Wednesday, February 16, 2011

How the Mojave Cross was stolen, my theory after visiting Sunrise Rock yesterday. Videos and photographs. Part 1.

Longtime readers of this blog are aware of how I feel about the
Mojave Cross which stood atop Sunrise Rock, near Cima, in what
is now the Mojave National Preserve, for almost 80 years.

I believe I was quoted on the television as being “mad enough to
beat their behinds until their noses bled.” You can see a couple of those interviews here as well as read my report written and put up
that day.

Since that time, I have followed the story with interest. I know that
some time after the event, a letter was dropped off at a newspaper
claiming responsibility and saying a veteran took it because he didn’t
think that religious symbols should be displayed on public land, among other points made in the bizarre manifesto.

Shortly after the receipt of the anonymous letter claiming responsibility, the Justice Department opened an investigation into the theft, and no further news has been forthcoming, at least I haven’t seen any.

Day before yesterday, as I was sitting under an ancient juniper near the Rock House at Camp Rock Springs, bundled up against the cold wind, and gazing across the vastness that is the Mojave National Preserve, the urge to visit Sunrise Rock hit me, a longing so intense,
I knew in my heart that I had to go there- soon.
021411mnpvisit 037

There was a need to try to make some sense out of what to me, was an irrational act, the removal of this symbol,in defiance of our laws, and of the highest court in this land, a symbol,not meant to promote any religion, but in remembrance of those who gave everything they had, including their lives, in that cruel “war to end all wars,” World War One. Undoubtedly, some of the fallen hailed from the Mojave Desert area, and would never return, their loss wrecking havoc upon their loved ones.

As an ancient Greek philosopher said once, “only the dead have seen
the end of war.” I believe that is as true today, as it was then, maybe
conflict and strife are hardwired into human DNA, I don’t know, all I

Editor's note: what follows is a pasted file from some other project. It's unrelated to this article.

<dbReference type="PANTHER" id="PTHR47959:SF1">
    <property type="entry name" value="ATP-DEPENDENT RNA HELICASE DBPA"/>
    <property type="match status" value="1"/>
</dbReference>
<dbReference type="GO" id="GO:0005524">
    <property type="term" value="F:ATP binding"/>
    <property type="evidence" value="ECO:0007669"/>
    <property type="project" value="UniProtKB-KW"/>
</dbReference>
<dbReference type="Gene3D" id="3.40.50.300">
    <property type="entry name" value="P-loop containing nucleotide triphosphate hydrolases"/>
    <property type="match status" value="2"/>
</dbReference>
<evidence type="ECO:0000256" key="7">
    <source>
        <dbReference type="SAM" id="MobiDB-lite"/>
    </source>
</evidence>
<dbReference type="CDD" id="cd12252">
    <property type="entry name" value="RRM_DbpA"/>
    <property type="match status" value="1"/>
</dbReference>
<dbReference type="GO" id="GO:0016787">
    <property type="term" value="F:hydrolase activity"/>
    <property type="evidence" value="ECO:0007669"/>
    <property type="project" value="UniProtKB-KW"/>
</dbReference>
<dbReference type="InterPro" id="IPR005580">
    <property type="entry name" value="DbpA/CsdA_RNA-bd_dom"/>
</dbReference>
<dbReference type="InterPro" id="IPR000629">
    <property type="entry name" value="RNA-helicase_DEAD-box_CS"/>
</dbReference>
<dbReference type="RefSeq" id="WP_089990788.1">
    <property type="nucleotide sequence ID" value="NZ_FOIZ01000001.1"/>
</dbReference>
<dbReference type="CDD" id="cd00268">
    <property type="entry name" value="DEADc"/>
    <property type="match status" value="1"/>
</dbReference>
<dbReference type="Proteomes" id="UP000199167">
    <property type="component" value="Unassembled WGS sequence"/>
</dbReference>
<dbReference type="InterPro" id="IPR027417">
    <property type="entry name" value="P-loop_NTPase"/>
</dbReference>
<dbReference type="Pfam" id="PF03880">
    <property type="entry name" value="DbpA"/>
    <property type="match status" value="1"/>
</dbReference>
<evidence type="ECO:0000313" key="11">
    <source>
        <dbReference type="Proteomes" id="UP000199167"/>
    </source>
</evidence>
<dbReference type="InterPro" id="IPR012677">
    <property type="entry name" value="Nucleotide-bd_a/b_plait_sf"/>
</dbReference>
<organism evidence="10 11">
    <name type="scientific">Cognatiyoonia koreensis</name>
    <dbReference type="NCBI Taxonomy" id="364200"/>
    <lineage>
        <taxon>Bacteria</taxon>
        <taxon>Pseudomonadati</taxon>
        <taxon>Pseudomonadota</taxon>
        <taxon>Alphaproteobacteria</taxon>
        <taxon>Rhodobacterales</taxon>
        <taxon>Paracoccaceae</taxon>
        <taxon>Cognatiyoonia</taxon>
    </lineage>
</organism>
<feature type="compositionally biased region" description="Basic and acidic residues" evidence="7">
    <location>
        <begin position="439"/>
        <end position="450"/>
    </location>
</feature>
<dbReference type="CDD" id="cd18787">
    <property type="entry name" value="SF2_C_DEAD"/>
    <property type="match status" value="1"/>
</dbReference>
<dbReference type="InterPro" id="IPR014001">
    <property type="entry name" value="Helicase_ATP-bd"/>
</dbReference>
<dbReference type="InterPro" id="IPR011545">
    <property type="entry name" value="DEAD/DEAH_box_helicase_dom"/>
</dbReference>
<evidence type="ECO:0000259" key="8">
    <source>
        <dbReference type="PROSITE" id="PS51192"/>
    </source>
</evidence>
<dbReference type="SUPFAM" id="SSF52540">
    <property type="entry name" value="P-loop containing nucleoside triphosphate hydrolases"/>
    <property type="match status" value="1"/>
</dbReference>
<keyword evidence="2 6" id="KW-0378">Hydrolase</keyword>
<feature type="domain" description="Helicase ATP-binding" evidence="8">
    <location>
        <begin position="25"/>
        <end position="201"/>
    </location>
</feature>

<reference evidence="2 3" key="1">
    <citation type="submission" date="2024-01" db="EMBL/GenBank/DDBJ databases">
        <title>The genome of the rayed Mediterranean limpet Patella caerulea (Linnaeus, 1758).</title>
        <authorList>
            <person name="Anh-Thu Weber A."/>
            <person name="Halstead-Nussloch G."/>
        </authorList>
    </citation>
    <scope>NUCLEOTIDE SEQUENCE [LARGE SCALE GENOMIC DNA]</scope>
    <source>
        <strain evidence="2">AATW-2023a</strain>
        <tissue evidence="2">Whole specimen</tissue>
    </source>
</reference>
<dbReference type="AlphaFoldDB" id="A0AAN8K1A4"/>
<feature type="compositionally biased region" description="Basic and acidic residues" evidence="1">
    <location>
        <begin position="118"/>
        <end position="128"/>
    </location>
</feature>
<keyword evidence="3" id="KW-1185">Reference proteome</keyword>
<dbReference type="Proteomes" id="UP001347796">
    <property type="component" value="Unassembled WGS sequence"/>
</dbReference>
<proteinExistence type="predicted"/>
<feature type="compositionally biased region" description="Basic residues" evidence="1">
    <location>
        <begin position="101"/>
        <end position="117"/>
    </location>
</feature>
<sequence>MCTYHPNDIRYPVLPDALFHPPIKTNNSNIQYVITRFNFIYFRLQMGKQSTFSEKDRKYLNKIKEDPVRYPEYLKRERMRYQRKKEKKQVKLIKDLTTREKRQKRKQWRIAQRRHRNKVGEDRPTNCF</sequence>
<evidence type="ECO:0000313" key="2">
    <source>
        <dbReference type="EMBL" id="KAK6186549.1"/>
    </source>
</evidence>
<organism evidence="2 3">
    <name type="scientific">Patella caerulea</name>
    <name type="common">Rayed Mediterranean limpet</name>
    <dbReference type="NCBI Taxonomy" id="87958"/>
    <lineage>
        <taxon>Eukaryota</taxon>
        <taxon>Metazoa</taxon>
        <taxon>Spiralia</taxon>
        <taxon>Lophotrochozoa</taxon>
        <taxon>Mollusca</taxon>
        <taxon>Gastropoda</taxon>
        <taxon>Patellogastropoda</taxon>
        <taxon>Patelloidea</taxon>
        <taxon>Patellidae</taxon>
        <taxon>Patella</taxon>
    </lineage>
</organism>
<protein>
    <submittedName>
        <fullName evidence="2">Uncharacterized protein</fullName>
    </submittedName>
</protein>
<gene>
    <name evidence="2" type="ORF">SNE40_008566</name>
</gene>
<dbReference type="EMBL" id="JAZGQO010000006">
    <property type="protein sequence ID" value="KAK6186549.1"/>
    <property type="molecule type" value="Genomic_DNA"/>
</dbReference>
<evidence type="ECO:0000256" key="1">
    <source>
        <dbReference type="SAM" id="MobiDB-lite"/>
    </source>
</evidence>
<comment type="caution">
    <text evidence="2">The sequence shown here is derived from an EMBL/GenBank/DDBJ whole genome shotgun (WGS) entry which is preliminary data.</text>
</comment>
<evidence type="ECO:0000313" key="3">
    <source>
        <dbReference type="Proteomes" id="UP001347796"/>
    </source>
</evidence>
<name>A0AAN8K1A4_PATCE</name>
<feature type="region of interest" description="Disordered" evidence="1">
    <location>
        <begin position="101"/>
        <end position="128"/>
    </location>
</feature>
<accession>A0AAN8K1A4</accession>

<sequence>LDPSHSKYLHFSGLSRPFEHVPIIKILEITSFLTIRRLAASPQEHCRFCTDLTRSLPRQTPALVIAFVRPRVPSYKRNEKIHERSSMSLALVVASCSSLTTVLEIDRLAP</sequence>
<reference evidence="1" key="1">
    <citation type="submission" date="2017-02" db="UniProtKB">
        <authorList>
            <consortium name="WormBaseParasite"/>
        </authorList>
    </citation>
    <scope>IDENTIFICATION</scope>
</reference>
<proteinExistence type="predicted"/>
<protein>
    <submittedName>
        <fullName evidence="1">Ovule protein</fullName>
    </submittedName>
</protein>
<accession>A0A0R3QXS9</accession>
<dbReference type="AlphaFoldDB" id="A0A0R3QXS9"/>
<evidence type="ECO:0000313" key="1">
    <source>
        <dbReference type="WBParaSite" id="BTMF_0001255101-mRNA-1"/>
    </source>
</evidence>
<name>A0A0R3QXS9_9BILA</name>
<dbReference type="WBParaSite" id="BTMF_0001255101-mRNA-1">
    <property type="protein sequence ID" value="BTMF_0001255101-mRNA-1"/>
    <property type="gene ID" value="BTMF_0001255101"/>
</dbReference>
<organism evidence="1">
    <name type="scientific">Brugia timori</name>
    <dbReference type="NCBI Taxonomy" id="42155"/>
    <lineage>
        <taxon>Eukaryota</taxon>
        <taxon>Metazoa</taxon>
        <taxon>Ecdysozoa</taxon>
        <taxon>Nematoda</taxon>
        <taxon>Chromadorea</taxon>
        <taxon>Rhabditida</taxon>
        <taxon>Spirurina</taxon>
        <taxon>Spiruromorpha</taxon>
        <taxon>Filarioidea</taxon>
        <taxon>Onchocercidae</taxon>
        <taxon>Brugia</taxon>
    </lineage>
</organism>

know for certain was that these men answered the call, and paid the ultimate price, and it is a severe dishonor to their memories, an unforgiveable offense against basic decency, at the minimum, to steal
this cross from atop that lonely rock outcropping, far from where they
died, but close to their memories and home.

So after I soaked up the vista for a while, by the way this was after hiking down to the Camp Rock Springs, I decided to go to Sunrise Rock the following morning, on my way back to Orange County.

Upon checking out of my hotel, yesterday, I drove straight away to
Sunrise Rock. As soon as I parked my car, and walked over, I noticed
a change. I could see the base where the cross once stood from down below, something I never noticed before in any of my previous visits.
021511mojavedesertcross 008

Here is a closeup shot of the base where the cross once stood.
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This is a closeup taken from atop Sunrise Rock showing the base. This is a change from last year and may
be from the replacement cross which went up shortly after the original was stolen.This one was removed by
the National Park Service.
mojavecross 002

Note the difference, this shows an 80 year old foundation. This was taken by me about a day after the
original cross was stolen in May, 2010.
mojavecross 003

Looking down upon the assembled news media below, as the 2 Riverside Press Enterprise photographers
photographed the cross base. I showed them how to get up there.They are in the photo below this one.Both
photos taken by me in May, 2010.
mojavecross 009

Dug Begley and William Lewis of the Press Enterprise hard at work. These were great guys, hard workers,
doing their best to get the story out for their readers. All the media I met were nice to me, in return I walked
back to my car and burned video I took of the cross before that to a cd. Since I only had one they shared it.

Folks, don’t let the above photo fool you. We were up in the air
as this video below, taken yesterday will show. There isn’t a lot of room up there, and with the never ending desert wind blowing, it
can be scary, but as you will see later, it is significant that three
men can fit up top that rock

From atop Sunrise Rock on 2/15/2011.

It was very windy and I felt that it wasn’t safe to stay up there
by myself, only a car and a truck passed by the whole time I was
there, not the time to fall and break an ankle or worse!

So, down I went and once at the bottom, I took a few leisurely
021511mojavedesertcross 029

The view of Sunrise Rock from the side where I believe the thieves lowered the cross down, more later.
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I walked completely around the backside of the rock formation
where I passed this “driveway.”
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“The driveway” view looking from the side of Sunrise Rock and toward the area hidden from  Cima Road
and passing traffic.

To be continued soon, Part 2 where I go into the details of how I believe
the theft occurred, with video.

Just a reminder folks, feel free to make your voice heard via comment or email.
The only bad comment, is the one you don’t make and keep to yourself.

If I can put myself out in the public arena, so can you.

Thanks for dropping by the backporch, hope to see you again.


P.s. I would write more but I had a very long day driving the airport bus and am planning to get right to catching up
on some shuteye. The closing post for this should be up within a day or 2, to be followed by the visit to the Rockhouse.

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